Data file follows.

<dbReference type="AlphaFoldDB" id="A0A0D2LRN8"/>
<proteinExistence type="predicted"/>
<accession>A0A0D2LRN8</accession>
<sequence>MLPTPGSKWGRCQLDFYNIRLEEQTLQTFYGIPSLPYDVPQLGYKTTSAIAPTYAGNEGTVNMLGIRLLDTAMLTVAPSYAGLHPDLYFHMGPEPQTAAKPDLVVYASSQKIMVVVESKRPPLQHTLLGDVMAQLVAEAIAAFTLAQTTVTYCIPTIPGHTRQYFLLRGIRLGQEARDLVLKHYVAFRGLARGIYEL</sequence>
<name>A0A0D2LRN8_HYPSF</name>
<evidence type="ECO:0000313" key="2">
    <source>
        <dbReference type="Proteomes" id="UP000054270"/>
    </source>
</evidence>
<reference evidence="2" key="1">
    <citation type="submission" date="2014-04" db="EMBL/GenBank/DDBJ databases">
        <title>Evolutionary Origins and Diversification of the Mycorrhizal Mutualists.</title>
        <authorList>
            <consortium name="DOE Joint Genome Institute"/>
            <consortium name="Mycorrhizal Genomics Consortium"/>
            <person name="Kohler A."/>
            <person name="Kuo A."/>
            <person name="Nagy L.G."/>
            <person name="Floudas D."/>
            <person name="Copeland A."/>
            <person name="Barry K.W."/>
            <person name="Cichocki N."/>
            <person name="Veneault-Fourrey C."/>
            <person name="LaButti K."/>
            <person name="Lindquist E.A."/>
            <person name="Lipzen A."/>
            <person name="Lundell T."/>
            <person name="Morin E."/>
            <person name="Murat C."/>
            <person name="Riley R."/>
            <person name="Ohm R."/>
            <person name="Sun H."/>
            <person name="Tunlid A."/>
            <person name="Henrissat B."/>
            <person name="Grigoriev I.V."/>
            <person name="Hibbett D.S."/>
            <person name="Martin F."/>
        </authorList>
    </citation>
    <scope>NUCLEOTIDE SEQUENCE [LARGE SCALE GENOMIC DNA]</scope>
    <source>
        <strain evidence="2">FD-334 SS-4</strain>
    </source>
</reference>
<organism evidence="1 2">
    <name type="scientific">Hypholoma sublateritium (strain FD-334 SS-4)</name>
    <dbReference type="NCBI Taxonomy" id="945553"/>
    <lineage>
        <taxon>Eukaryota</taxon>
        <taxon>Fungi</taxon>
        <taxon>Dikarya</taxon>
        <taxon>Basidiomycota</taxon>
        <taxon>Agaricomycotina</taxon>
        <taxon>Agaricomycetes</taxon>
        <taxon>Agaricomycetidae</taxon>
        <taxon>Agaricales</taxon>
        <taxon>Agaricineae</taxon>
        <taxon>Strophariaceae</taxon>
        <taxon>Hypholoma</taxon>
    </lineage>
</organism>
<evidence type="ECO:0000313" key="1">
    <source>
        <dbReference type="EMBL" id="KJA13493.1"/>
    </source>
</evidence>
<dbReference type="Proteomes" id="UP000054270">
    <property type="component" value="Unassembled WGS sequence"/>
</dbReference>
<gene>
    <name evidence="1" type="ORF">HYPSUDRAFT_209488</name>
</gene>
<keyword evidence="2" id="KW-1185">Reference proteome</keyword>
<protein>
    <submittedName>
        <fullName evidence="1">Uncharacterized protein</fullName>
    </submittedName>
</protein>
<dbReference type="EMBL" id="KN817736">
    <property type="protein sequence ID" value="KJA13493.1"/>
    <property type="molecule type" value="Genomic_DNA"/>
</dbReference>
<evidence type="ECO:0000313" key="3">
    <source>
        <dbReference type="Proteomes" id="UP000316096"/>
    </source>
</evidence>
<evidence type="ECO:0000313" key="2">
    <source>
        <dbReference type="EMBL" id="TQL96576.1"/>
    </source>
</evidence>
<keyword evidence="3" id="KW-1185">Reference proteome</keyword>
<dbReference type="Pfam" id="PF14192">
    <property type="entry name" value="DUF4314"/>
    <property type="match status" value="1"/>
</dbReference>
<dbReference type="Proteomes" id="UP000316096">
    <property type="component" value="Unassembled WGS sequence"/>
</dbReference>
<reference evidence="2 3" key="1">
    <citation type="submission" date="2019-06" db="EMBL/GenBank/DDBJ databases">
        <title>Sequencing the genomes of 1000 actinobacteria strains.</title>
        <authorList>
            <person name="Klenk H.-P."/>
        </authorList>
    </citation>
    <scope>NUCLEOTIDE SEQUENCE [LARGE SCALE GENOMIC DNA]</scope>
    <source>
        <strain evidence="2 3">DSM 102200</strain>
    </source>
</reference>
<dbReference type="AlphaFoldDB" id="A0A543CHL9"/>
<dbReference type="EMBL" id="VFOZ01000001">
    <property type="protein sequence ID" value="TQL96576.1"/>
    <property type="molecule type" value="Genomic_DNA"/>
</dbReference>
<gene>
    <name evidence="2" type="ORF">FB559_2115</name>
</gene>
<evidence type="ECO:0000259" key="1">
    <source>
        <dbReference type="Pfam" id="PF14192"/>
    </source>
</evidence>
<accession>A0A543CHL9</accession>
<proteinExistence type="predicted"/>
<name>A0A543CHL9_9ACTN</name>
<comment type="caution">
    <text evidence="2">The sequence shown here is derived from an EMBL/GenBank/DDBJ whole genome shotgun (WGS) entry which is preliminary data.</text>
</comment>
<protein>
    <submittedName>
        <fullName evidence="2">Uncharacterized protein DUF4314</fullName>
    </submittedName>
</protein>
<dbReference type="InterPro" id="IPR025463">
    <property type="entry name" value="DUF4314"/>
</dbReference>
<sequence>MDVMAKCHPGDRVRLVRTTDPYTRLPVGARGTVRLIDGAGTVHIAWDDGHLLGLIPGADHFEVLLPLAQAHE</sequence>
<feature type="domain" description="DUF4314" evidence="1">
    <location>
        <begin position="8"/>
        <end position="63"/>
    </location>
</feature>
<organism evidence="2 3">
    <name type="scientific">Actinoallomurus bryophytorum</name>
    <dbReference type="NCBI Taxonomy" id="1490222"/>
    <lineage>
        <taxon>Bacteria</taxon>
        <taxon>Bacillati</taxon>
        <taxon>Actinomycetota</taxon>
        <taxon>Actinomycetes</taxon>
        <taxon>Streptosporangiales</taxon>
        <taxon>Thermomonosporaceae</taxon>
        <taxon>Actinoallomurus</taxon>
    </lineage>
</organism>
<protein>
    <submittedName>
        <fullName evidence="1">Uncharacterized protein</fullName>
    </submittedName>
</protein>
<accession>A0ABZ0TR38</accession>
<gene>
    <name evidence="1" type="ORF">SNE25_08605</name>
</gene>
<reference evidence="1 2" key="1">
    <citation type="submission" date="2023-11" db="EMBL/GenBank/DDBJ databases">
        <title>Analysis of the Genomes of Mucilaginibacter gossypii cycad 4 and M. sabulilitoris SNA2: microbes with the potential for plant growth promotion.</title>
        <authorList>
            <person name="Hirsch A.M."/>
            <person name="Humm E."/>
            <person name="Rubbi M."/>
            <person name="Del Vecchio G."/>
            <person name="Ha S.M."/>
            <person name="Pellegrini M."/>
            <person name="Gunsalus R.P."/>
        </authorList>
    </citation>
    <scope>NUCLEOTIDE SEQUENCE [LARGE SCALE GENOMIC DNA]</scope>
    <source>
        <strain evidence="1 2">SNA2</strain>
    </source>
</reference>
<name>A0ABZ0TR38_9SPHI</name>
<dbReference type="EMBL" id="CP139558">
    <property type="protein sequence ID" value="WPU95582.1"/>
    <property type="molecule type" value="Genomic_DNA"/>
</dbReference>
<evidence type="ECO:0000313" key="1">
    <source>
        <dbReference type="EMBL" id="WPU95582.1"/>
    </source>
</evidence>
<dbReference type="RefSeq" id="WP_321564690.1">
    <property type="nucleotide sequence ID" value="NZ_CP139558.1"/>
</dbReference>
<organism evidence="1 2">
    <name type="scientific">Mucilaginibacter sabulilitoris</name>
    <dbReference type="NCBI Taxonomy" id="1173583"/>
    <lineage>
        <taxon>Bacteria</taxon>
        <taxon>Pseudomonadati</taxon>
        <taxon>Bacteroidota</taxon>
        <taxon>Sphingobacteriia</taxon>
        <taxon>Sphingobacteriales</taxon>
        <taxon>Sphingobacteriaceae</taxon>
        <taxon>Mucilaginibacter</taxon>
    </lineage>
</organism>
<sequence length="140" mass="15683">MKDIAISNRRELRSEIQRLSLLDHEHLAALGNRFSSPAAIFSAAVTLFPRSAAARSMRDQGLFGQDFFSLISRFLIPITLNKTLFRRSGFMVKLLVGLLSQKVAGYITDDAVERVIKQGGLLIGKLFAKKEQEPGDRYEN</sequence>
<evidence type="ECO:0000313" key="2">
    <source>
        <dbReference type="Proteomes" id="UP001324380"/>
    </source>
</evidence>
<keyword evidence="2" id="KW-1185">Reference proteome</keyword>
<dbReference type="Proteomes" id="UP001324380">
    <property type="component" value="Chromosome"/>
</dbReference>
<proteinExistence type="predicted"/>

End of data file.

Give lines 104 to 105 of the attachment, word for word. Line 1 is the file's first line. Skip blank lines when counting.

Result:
        <title>Sequencing the genomes of 1000 actinobacteria strains.</title>
        <authorList>